Handwriting in 2007
Handwriting in 2007: Psychology was compulsory only for 1 year
Handwriting in 2009
Handwriting in 2009: My ‘matura’ (A levels) in Computer Science
Handwriting in 2012
Handwriting in 2012: As a Computer Science student looking at runtime recurrence relations
Handwriting in 2016
Handwriting in 2016: Math student

In lecture-free times I am taking only small notes on paper, meaning I write ~5% on paper and 95% on my computer. When lectures are going on at university, I guess the ratio is like 50% written (math is much easier to study handwritten) and 50% on my computer (lecture notes).

My handwriting

An empty clause represents a contradiction

The problem

I have just gone through many CNF files and come across the following file:

p cnf  150  400
     -3      -2      -1 0
      3       2      -1 0
      2       1      -3 0
    150     149      98 0
    150    -149     -98 0
    149    -150     -98 0
     98    -150    -149 0

available as pret150_25.cnf and originally authored by Daniel Pretolani.

To those unfamiliar with DIMACS CNF files, this file represents the boolean formula defined as

f(x1, x2, …, x150) =
(-x3 ∨ -x2 ∨ -x1) ∧
(x3 ∨ x2 ∨ -x1) ∧
(x2 ∨ x1 ∨ -x3) ∧

(x150 ∨ x149 ∨ x98) ∧
(x150 ∨ -x149 ∨ -x98) ∧
(x149 ∨ -x150 ∨ -x98) ∧
(x98 ∨ -x150 ∨ -x149)

So 0 terminates clauses which are disjunctions (denoted with ) of literals.
However, the trailing 0 triggers the question whether the boolean function actually ends with

∧ (x98 ∨ -x150 ∨ -x149) ∧ ()

or as before:

∧ (x98 ∨ -x150 ∨ -x149)


If the former is satisfied, the question is raised, what an empty clause means. Considering that

(x98 ∨ -x150 ∨ -x149)
= (x98 ∨ -x150 ∨ -x149 ∨ ⊥)
= (x98 ∨ -x150 ∨ -x149 ∨ ⊥ ∨ ⊥ ∨ ⊥)

where ⊥ denotes boolean value false, this should apparently mean

= (⊥)
= (⊥ ∨ ⊥ ∨ ⊥)

This is the rationale why an empty clause should represent the boolean value false (in my humble opinion). Thus rendering the CNF file above with the former notation and specifically the problem unsatisfiable.

An empty clause represents a contradiction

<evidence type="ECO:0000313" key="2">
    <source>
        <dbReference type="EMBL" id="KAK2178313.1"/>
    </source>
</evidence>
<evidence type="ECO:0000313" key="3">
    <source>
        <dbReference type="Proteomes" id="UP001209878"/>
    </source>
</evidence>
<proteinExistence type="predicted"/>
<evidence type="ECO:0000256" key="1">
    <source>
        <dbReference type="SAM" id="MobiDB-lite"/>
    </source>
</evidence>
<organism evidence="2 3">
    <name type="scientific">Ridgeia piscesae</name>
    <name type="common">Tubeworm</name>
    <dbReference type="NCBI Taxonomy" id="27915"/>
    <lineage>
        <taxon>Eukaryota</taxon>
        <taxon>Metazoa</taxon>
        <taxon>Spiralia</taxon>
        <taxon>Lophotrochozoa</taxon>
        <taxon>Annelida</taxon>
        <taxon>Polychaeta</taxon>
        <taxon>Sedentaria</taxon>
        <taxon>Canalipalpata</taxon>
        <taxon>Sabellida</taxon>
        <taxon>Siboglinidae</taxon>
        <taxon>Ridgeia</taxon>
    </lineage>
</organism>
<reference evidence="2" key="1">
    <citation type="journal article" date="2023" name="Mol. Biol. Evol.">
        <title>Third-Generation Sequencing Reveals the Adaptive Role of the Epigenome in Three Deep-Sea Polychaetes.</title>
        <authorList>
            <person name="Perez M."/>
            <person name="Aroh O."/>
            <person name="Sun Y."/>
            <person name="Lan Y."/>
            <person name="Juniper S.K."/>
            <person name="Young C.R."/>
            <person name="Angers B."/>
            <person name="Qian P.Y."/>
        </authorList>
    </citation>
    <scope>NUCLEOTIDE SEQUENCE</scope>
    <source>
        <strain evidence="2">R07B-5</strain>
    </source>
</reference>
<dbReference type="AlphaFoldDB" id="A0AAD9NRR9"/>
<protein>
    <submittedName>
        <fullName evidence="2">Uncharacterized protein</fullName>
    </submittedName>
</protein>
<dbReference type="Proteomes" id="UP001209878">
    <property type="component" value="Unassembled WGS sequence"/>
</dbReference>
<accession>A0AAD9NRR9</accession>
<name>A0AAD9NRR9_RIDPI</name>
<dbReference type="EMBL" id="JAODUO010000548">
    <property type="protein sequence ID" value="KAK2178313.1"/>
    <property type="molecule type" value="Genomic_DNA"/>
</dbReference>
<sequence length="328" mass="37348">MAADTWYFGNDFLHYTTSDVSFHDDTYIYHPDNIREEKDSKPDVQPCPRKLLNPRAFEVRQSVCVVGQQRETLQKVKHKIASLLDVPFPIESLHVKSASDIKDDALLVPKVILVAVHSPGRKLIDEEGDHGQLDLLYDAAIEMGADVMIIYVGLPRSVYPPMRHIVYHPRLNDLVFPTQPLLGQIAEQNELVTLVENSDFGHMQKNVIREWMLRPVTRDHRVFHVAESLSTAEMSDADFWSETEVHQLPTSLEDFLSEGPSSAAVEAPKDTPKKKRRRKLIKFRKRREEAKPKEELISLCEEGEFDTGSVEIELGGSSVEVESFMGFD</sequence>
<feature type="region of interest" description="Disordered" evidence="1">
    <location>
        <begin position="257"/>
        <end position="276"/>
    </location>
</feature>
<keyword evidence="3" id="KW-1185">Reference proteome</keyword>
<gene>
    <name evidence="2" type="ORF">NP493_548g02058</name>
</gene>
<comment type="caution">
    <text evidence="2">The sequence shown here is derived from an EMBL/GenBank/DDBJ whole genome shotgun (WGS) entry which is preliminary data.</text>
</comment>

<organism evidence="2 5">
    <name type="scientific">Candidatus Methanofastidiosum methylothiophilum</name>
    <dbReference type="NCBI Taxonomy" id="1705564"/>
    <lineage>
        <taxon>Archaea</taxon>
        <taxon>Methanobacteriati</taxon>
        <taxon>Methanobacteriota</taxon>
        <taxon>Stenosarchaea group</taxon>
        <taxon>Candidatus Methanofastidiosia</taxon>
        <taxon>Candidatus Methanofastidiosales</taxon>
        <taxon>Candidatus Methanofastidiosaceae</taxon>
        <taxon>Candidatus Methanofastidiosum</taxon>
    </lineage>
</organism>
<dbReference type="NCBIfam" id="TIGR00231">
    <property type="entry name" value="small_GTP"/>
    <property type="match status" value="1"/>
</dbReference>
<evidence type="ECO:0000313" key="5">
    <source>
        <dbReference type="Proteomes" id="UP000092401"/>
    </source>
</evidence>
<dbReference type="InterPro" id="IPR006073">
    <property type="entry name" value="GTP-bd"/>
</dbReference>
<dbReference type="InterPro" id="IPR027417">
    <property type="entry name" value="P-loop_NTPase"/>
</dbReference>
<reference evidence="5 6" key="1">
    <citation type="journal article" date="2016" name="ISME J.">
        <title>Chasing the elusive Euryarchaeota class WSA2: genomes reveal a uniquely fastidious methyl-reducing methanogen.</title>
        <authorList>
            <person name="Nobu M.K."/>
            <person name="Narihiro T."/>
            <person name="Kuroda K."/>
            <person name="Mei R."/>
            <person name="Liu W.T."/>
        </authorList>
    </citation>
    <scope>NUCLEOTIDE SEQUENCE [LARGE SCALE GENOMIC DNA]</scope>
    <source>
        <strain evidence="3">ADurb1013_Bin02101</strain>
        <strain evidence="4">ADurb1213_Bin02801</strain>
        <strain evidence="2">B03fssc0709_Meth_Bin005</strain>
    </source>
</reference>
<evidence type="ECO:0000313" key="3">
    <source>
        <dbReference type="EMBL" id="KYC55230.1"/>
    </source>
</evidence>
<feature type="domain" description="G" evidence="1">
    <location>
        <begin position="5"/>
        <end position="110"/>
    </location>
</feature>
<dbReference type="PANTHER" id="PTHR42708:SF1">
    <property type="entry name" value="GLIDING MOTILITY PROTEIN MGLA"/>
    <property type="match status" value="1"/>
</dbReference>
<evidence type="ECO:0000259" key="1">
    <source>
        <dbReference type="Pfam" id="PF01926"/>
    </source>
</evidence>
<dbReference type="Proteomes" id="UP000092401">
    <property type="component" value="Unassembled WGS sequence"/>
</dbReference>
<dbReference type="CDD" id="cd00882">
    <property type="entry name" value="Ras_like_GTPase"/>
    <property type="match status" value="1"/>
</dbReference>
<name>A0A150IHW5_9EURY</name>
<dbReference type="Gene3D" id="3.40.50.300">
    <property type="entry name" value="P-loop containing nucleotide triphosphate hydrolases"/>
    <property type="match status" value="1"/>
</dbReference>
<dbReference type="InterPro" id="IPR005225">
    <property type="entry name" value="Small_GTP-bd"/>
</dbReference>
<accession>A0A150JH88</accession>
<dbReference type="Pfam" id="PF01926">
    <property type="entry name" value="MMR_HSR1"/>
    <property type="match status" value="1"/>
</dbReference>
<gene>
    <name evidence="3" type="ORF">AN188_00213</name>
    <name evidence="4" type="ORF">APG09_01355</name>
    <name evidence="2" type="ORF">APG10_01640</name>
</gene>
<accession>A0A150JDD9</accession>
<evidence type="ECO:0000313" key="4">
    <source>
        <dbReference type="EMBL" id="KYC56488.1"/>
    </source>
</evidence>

Buchtipp: “Simple Guide to Japan – Customs & Etiquette”

Simple Guide to Japan
Cover of “Simple Guide to Japan”

This booklet was published in the third edition in 1997 and authored by Helmut Morsbach. It features 80 pages in total with illustrations and a medium font size. So you should be finished in few hours. I definitely need to compare it with “Darum nerven Japaner” (engl. “Why Japanese Are Annoying”), which I read recently. However, for the latter no English translation is available.

In my humble opinion, “Why Japanese Are Annoying” does a better job at presenting Japanese habits, because it contains humorous remarks to make it more enjoyable. Due to its length (compared to the booklet) it is also more exhaustive and goes to a philosophical point of view, which is entertaining also for a non-European audience. This booklet sticks to a basic comparison of European and Japanese habits. On the other hand it comes straight to the point and introduces more basic Japanese words/phrases compared to the humorous book.

In the end you will read 10 chapters:

  1. Introduction by Ronald Dore
  2. Foreword
  3. In General
  4. Wining & Dining
  5. The Japanese Home
  6. Gift-giving
  7. Out & About
  8. Conversation & Communication
  9. Business Matters
  10. Useful Phrases & Vocabulary

The final pages contains a collection of Japanese words used in the booklet, facts about Japan and an index. A nice read for an afternoon. I cannot verify its content, because I have not been to Japan, but one disclaimer remains: In some ways outdated.

Buchtipp: “Simple Guide to Japan – Customs & Etiquette”

Paper: “Engineering a Sort Function”

“Engineering a Sort Function” by John L. Bentley and M. Douglas McIlroy gives a nice insight how theoretical algorithm design is applied in software engineering. I think I came across the paper, because Go’s sort function implementation is based on the described algorithm.

The paper outlines how the unstable sort algorithm has evolved over several iterations during development. It is based on Quicksort, but uses insertion sort for arrays of size ≤7. The solution to Dijkstra’s Dutch national flag problem gives the partition method for QuickSort. Pivot elements are selected with the median of 3 (array size >40) or median of 9 (array size ≤40). You can also see how cost models are applied such that asymptotic behavior becomes less important compared to the expense of particular operations. I think it is interesting, because cost models are not taught here at University of Technology, Graz, whereas asymptotic behavior is focused. However, this model fails where the comparison function can be arbitrary according to the interface and so the actual expense of comparison cannot be estimated.

In the end, I think it is a nice read for 2 hours assuming you are familiar with basic algorithm design.

“[…] This algorithm is easy to describe, and also easy to get wrong—Knuth tells horror stories about inefficient partitioning algorithms.”

“The key to performance is elegance, not battalions of special cases.”

Paper: “Engineering a Sort Function”

Using namespaces with lxml.etree